A text book from the Ruth Miskin Read, Write, Inc scheme

Of course these top down interventions in education may be the result of an underlying ideology. Many people have begun to question the ruling SNP government approach to various policy areas, including education. This idea of increased centralisation is being closely examined even by people who support the SNP. Of course to many people this may seem sensible as it allows standardisation and closer scrutiny and control. However, the downside could be a lack of autonomy, ownership and ultimately may result in feelings of disempowerment. So what is driving this agenda? Well it is not easy relinquishing control and some teachers might not want the responsibility. This approach requires trust from both sides. Unfortunately, from my personal experience, two ‘professions’ who find the concept of trust, and letting go of control difficult (if not impossible) are teachers and politicians. And I suspect this debate is only just getting started.


Scholarship and research in teaching

Having previously blogged during a research seminar, and found this of value, I thought I’d try this again so this post is based on notes I made during a seminar discussing the topic of scholarship. The session was being led by Professor Brian Hudson from the University of Sussex and there were a range of people from lecturer to dean level in attendance from a variety of disciplines including teaching, community education and education psychology. The discussion began with a consideration of the nature of scholarship, research and the tensions of balancing this with administrative and mangerial roles. It quickly became apparent that a shared understanding of the term scholarship was an issue. What was less clear was why people had these different views and interpretations. I suggested that even using social media, and reading relevant tweets, could feed in to this process. Although I got the feeling not everyone in attendance agreed but that is no bad thing as debate can facilitate the learning process.

As the session developed the first key point, for me, was that scholarly attributes (Andresen, 2000) start with critical reflectivity and should be seen as a habit of mind. This is followed by engagement in public coversation and scrutiny, as everyday practice, and an underpinning spirit of curiosity – motivation or drive – or an ethic of enquiry. This seemed fairly clear but got me thinking if this is obvious to everyone (academics and students) and more importantly, if not how is this approach encouraged or fostered without being forced or imposed. 


Brian Hudson leading the discussion on scholarship

The discussions moved on to research focussing on maths teaching. Brian made reference to a text by Mason et al. (2010) which highlights the value of mathematicians getting stuck. I was aware of the text and agreed with this view (having overcome maths anxiety myself) but Brian explained that even higher level advanced maths scholars encounter this. Suddenly I made a connection. Through engagement with Twitter I’d been following a physics PhD student from St Andrews University. His regular reference to getting stuck then finally overcoming difficult maths problems made this idea real for me. I even thought I could share this with education students or young learners in school. I also think this also links well to the need for teachers taking personal responsibility, and ownership of their professional development, and the importance of teacher agency.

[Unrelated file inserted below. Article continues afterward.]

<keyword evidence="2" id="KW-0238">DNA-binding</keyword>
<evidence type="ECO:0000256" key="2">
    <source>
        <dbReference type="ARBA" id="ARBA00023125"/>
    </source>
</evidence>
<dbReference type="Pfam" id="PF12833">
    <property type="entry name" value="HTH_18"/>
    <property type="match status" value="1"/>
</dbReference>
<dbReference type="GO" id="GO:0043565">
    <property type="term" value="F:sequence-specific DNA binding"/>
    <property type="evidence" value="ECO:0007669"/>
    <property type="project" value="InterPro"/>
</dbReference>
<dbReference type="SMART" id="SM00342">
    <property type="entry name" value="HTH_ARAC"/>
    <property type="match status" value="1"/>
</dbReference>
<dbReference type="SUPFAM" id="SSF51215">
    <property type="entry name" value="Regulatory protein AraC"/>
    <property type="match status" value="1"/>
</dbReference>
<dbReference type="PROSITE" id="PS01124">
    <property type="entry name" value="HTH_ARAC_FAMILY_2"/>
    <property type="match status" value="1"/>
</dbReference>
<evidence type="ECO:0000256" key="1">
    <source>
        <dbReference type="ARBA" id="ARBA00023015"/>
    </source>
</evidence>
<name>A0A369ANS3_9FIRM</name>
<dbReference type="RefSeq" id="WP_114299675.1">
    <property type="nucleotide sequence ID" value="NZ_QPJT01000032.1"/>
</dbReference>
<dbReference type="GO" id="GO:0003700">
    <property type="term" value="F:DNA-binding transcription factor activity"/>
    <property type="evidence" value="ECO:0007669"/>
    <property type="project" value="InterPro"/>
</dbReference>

There have been some great examples of autonomous professional learning here at the University of Dundee, in the School of Education and Social Work, such as a book club initiated by a staff member and taken forward with input from the students, which was very well attended by at the first session this year. This year PGDE students have also set up their own study groups to support essay writing and a theory discussion group. For staff there are plans for a journal club which could prove to be very helpful. At Strathclyde University the students run a very popular CPD society and they organise events including TeachMeets.


University of Dundeee, Education Book Club

So what did I make of the scholarship session? Well I may argue that the session was a great example of scholarship in action as I and others present critically evaluated our ideas and hopefully have been motivated to go on and inquire more. And for anyone still struggling with the concept of scholarship, I hope they are just temporarily stuck, and like Mason’s mathematicians will embrace this feeling then strive to overcome it. 


Scholarship in action


Andresen, L. W. (2000) A Useable, Trans-disciplinary Conception of Scholarship, Higher Education Research & Development, vol. 19, No. 2, 137-153.

Mason, J., Burton, L. and Stacey, K. (2010) Thinking Mathematically, Harlow: Prentice Hall.